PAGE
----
This fallacy is committed when a person places unwarranted confidence in drawing a conclusion from statistics that are unknown.
Premise 1: “Unknown” statistical data D is presented.
Conclusion: Claim C is drawn from D with greater confidence than D warrants.
Unknown statistical data is just that, statistical data that is unknown. This data is different from “data” that is simply made up because it has at least some foundation.
One type of unknown statistical data is when educated guesses are made based on limited available data. For example, when experts estimate the number of people who use illegal drugs, they are making an educated guess. As another example, when the number of total deaths in any war is reported, it is (at best) an educated guess because no one knows for sure how many people have been killed.
Another common type of unknown statistical data is when it can only be gathered in ways that are likely to result in incomplete or inaccurate data. For example, statistical data about the number of people who have affairs is likely to be in this category. This is because people generally try to conceal their affairs.
Obviously, unknown statistical data is not good data. But drawing an inference from unknown data need not always be unreasonable or fallacious. This is because the error in the fallacy is being more confident in the conclusion than the unknown data warrants. If the confidence in the conclusion is proportional to the support, then no fallacy would be committed.
For example, while the exact number of people killed during the war in Afghanistan will remain unknown, it is reasonable to infer from the knonw data that many people have died. As another example, while the exact number of people who do not pay their taxes is unknown, it is reasonable to infer that the government is losing some revenue because of this.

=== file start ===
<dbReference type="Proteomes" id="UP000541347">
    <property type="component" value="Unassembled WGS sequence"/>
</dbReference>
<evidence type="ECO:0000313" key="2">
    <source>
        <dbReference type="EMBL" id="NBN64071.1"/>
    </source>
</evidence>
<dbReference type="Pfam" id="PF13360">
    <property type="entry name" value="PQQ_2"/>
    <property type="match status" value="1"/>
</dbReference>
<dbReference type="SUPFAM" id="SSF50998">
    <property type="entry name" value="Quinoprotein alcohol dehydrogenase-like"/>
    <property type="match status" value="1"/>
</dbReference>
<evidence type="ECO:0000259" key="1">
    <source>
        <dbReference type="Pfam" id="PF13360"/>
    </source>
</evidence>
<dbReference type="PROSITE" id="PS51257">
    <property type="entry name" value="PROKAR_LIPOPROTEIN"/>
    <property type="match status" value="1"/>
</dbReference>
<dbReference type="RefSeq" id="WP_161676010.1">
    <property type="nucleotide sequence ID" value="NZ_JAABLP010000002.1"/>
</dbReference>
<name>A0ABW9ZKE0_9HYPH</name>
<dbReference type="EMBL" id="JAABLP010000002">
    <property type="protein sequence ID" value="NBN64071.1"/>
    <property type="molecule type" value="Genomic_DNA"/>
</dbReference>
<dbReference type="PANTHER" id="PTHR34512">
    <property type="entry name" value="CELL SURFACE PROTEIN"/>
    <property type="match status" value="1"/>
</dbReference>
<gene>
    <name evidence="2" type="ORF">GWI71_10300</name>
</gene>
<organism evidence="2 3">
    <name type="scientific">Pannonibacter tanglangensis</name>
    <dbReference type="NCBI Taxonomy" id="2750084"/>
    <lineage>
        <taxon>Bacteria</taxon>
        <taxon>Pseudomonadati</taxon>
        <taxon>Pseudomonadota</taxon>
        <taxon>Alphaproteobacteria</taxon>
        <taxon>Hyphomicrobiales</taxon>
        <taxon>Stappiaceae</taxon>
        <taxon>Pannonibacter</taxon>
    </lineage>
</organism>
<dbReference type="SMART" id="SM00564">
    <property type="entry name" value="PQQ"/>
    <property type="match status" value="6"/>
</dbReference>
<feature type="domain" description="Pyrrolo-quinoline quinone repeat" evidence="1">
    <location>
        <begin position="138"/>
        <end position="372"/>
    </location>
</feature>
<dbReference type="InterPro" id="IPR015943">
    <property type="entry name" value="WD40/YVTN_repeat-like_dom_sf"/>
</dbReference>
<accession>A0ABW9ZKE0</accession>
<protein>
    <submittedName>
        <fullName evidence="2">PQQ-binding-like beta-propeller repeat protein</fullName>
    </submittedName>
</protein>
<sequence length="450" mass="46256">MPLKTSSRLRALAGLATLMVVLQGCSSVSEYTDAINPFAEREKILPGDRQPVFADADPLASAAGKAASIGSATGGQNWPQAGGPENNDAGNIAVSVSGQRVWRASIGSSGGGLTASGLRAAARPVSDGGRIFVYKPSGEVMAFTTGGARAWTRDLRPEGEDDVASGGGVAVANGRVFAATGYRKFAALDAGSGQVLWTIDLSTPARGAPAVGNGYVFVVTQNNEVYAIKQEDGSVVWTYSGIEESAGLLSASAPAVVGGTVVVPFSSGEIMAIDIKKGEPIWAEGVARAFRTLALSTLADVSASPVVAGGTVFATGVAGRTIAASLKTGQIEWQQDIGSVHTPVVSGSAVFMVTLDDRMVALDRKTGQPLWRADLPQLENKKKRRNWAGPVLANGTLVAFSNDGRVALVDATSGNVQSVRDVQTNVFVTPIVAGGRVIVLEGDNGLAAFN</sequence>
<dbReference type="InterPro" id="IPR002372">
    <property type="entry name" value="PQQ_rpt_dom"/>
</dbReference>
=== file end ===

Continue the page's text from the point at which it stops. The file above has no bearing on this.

The error that makes this a fallacy is to place too much confidence in a conclusion drawn from unknown data. Or to be a bit more technical, to overestimate the strength of the argument based on statistical data that is not adequately known.
This is an error of reasoning because, obviously enough, a conclusion is being drawn that is not adequately justified by the premises. This fallacy can be committed in ignorance or intentionally committed.
Naturally, the way in which the statistical data is gathered also needs to be assessed to determine whether other errors have occurred, but that is another matter.
“Several American Muslims are known to be terrorists or at least terrorist supporters. As such, I estimate that there are hundreds of actual and thousands of potential Muslim-American terrorists. Based on this, I am certain that we are in grave danger from this large number of enemies within our own borders.”
“Experts estimate that there are about 11 million illegal immigrants in the United States. While some people are not worried about this, consider the fact that the experts estimate that illegals make up about 5% of the total work force. This explains that percentage of American unemployment since these illegals are certainly stealing 5% of America’s jobs.”
Sally: “I just read an article about cheating.”
Jane: “How to do it?”
Sally: “No! It was about the number of men who cheat.”
Sasha: “So, what did it say?”
Sally: “Well, the author estimated that 40% of men cheat.”
Kelly: “Hmm, there are five of us here.”
Janet: “You know what that means…”
Sally: “Yes, two of our boyfriends are cheating on us. I always thought Bill and Sam had that look…”
Janet: “Hey! Bill would never cheat on me! I bet it is your man. He is always given me the eye!”
Sally: ‘What! I’ll kill him!”
Janet: “Calm down. I was just kidding. I mean, how can they know that 40% of men cheat? I’m sure none of the boys are cheating on us. Well, except maybe Sally’s man.”
“We can be sure that most, if not all, rich people cheat on their taxes. After all, the IRS has data showing that some rich people have been caught doing so. Not paying their fair share is exactly what the selfish rich would do.”